Christians who wish to respect the integrity of Scripture and seek to handle the Word of Truth rightly recognize the fundamental importance of understanding a Biblical text in its context (2 Timothy 2:15). It is said, for good reason, that “a text without a context is a pretext”; for millennia many of the most blatant and gross distortions and misinterpretations of Scripture have taken place because verses, passages, or whole books of the Bible were ripped from their contexts and used to serve the interpreter’s own ends. Context is an important anchor for our interpretive endeavors: if our understanding of a text leaves little room for how its original recipient would have understood it, and has little to no relevance for him, then our understanding of the text has gone far afield from what God has intended. Recognizing that nothing in the Bible was directly written to us today in the twenty-first century is a crucial and humbling step toward more effective Biblical understanding; we must let the text speak to us in its context so as to inform our understanding in faith and practice, and not impose our own thoughts, purpose, or will upon the text.
Context, therefore, is critical for a healthy understanding of what God has revealed in Scripture. Nevertheless, we do well to recognize that context is not everything; context has its limitations as well. We must resist the temptation to turn context into an interpretive straitjacket. After all, if the only way we can understand or apply a text is in its context, then Scripture is relegated to the role of a classical relic, having nothing to say to people in the twenty-first century! Such a view is not commended within Scripture: Peter insisted that promises made by the prophets were fulfilled hundreds of years later, providing a service less for their own generation and more for those afterward who lived during the time of fulfillment (Acts 3:18-26, 1 Peter 1:10-12). Paul affirmed the continuing relevance of all Scripture for the life of the Christian, equipping us for every good work (2 Timothy 3:16-17).
Thus, while our original understanding of Scripture must be grounded in its original context, we must remember that many Scriptures are intended to have multiple applications and forms of understanding. The Psalms, for example, maintain their original purpose and understanding during the days of the kings but also had purpose, understanding, and meaning in terms of the Second Temple Period, the Christ, and continuing relevance for the people of God. Many prophecies, like Isaiah 7:10-17, have a near-term contextual meaning and fulfillment (e.g. a sign to show how long it will be before Aram and Israel are swept away by Assyria) and a longer-term ultimate meaning and fulfillment (e.g. the Christ as the Immanuel child, born of a virgin; Matthew 1:22-23). Many other elements of the covenant between God and Israel would represent the physical shadow of the ultimate spiritual reality to be made known through Jesus (Galatians 3:23-24, Colossians 2:16-17, Hebrews 9:1-28). These texts must be understood in context, but our full understanding of them must not be limited to their context.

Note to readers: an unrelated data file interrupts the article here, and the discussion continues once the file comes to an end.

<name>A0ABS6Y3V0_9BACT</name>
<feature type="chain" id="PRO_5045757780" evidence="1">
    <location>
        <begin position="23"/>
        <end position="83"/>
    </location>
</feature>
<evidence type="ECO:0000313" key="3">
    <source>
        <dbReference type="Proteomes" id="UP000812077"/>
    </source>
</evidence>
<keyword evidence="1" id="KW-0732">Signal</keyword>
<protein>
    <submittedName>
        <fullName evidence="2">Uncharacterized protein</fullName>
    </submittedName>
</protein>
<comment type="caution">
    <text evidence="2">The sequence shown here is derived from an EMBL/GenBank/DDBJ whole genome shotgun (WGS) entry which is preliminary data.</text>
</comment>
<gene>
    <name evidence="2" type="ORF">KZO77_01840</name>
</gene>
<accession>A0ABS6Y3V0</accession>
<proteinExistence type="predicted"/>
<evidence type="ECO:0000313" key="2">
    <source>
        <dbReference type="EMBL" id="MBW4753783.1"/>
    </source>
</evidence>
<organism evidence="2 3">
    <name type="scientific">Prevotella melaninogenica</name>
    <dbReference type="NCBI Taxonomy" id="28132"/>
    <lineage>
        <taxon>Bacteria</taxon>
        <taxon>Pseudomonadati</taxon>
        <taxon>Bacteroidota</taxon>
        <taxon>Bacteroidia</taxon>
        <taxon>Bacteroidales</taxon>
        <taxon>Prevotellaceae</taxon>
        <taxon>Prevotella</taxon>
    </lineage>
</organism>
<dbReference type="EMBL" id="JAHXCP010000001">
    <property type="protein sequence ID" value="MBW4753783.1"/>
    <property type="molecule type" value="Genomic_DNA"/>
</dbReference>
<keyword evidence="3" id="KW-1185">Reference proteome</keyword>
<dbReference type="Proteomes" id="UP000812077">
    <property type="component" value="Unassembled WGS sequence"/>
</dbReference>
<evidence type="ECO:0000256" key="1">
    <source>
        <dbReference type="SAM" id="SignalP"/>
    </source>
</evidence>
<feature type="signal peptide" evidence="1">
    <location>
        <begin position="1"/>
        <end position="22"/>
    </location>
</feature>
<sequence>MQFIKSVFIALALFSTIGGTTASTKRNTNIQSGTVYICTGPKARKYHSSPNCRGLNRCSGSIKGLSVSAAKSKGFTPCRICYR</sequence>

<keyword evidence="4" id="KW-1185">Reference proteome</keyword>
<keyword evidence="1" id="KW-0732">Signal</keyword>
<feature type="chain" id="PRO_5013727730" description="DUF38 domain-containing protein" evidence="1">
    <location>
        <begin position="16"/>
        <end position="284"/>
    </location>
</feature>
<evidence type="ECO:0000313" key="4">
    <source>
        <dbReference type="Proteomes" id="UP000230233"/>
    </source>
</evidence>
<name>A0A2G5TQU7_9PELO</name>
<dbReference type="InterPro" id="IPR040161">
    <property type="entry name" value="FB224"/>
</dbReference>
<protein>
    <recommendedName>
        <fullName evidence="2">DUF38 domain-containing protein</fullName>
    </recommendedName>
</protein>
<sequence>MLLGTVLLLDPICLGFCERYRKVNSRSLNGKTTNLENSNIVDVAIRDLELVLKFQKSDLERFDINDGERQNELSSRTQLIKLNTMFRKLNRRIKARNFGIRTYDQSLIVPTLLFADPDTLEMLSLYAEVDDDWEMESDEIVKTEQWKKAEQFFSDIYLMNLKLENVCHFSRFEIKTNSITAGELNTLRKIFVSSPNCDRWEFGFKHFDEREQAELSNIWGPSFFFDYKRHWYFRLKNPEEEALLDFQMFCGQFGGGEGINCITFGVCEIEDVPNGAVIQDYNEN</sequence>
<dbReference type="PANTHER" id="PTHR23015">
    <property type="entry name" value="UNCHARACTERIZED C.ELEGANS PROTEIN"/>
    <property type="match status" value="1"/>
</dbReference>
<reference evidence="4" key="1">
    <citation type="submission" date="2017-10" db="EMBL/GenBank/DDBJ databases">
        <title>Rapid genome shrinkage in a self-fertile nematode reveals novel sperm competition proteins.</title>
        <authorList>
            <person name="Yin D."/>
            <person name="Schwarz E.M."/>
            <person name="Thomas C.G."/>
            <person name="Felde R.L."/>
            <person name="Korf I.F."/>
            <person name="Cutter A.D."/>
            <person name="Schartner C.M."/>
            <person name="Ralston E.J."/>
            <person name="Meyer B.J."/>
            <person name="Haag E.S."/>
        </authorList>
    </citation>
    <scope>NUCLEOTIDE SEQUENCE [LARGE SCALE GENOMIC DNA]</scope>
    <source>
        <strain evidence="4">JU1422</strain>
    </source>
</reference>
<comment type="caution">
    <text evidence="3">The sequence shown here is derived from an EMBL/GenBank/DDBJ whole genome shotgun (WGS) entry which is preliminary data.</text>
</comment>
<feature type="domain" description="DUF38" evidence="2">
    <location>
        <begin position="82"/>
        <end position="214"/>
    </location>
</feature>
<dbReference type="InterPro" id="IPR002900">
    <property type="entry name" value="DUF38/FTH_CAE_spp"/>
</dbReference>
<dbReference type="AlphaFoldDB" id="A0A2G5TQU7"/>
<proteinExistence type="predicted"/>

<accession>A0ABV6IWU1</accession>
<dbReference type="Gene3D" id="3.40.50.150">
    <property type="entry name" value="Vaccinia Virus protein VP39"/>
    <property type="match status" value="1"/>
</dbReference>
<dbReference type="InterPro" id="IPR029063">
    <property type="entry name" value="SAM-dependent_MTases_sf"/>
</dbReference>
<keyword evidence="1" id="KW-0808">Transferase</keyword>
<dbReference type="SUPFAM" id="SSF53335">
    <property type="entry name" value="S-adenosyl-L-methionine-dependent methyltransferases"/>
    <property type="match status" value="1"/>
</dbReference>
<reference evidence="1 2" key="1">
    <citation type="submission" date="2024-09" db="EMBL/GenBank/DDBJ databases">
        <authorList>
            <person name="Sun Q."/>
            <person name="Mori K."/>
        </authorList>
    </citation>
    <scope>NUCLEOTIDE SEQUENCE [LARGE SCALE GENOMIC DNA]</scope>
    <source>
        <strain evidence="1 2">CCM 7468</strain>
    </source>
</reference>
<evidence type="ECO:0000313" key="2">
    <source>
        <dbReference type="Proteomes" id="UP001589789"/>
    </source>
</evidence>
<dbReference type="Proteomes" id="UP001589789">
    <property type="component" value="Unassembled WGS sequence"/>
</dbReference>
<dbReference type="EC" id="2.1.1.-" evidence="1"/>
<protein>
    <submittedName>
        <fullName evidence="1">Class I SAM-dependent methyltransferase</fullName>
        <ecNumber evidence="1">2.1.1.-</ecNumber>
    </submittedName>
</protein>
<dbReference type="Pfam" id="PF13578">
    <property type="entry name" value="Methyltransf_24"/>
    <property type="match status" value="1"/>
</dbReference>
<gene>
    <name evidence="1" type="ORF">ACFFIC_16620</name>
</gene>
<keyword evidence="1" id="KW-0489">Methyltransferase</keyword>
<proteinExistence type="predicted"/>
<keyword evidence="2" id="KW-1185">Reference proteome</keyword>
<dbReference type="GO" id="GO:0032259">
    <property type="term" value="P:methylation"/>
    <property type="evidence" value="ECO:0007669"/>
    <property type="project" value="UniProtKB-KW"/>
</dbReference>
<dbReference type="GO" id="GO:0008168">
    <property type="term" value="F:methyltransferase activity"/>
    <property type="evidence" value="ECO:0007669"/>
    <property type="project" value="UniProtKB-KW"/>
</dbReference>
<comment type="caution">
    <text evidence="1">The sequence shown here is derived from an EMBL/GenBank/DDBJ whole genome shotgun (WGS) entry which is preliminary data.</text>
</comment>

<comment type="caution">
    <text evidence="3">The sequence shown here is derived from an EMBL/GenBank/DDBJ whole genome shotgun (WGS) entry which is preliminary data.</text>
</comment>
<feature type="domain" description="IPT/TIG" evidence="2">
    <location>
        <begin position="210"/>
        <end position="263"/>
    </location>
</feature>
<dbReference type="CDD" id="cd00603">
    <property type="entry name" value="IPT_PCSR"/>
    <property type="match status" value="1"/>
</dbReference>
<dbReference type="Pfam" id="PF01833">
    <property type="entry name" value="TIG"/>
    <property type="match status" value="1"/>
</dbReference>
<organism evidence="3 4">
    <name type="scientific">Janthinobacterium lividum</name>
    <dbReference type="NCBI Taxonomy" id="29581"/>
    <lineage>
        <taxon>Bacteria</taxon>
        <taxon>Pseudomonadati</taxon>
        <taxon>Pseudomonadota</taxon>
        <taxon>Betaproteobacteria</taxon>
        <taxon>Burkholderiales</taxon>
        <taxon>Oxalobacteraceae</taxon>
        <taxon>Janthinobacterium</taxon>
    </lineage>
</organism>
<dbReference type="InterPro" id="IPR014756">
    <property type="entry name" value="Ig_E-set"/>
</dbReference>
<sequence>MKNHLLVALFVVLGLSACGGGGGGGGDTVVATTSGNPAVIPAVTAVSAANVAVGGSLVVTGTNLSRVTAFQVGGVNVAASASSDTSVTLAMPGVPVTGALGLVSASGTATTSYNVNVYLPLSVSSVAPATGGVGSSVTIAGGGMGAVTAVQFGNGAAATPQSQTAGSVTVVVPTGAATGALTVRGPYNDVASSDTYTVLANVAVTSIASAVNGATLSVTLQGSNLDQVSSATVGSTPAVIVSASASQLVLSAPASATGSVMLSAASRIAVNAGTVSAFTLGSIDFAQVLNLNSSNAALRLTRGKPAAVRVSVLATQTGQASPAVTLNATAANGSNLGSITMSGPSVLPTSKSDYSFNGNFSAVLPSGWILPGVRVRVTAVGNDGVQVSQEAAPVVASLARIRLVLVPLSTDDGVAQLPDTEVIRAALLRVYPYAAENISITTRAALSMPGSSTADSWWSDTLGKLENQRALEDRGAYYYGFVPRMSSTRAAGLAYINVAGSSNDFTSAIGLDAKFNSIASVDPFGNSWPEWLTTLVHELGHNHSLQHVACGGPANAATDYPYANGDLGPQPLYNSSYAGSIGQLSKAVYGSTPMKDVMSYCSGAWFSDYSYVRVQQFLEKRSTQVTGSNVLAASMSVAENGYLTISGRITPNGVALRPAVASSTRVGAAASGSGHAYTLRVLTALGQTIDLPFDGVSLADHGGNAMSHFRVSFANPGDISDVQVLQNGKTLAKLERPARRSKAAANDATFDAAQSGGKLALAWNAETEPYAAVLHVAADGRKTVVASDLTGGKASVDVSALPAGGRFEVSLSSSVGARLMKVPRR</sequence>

Context must not become a straitjacket for interpretation even in terms of basic textual comprehension. Biblical authors will frequently introduce a truth or example from outside a context in order to reinforce or illustrate the primary contextual matter at hand; in such circumstances the statement of truth or example is not bound by context. In Romans 7:1-4 Paul introduced the example of marriage law to illustrate the relationship between the Jewish Christian and the Law of Moses. Paul’s purpose, in context, is for the Jewish Christians to consider themselves as having died to the Law and live in the body of Christ in the Spirit (Romans 7:4-6). The example principle of a person being bound to their spouse only as long as the spouse remains alive, however, remains true, even though it is not the primary message of the text in context, because Paul intended for the reader to understand that the example must be legitimate in order to reinforce how the principle the example illustrates is legitimate. We can thus teach that married persons are bound to each other only as long as they live based on Romans 7:1-4 even though it is not Paul’s primary contextual message.
The same interpretive principles apply in terms of general purpose and specific situations. In Romans 14:1-23, for example, Paul’s general purpose is to explain how Christians are to honor and respect one another’s conscience: they are not to pass judgment on one another and are not to destroy for the sake of their liberties those for whom Christ died (Romans 14:13-19). Paul’s general purpose is needed on account of the specific situation in Rome: some believed that meats were unclean and should not be eaten, while others had no qualms eating the meat (Romans 14:3). Paul speaks specifically to the issue in Romans 14:14: nothing is unclean of itself, but is unclean to the one who reckons it unclean. We can thus teach that nothing is unclean of itself based on Romans 14:14 even though it refers to the specific situation in Rome and not Paul’s general purpose; we can also teach that we should not cause stumbling blocks to our fellow Christians and respect their consciences in matters of liberty in other circumstances based on Romans 14:13-19 even though it refers to Paul’s general purpose and not the specific situation in Rome.
Let none be deceived: context is crucial for a proper understanding of any Biblical text. Context is to help us define the meaning of the text but cannot become a straitjacket hindering us from understanding all God has intended from what He has revealed through His servants the prophets, the Christ, and His Apostles. May we seek to understand the Word of truth rightly as God intended!
Ethan R. Longhenry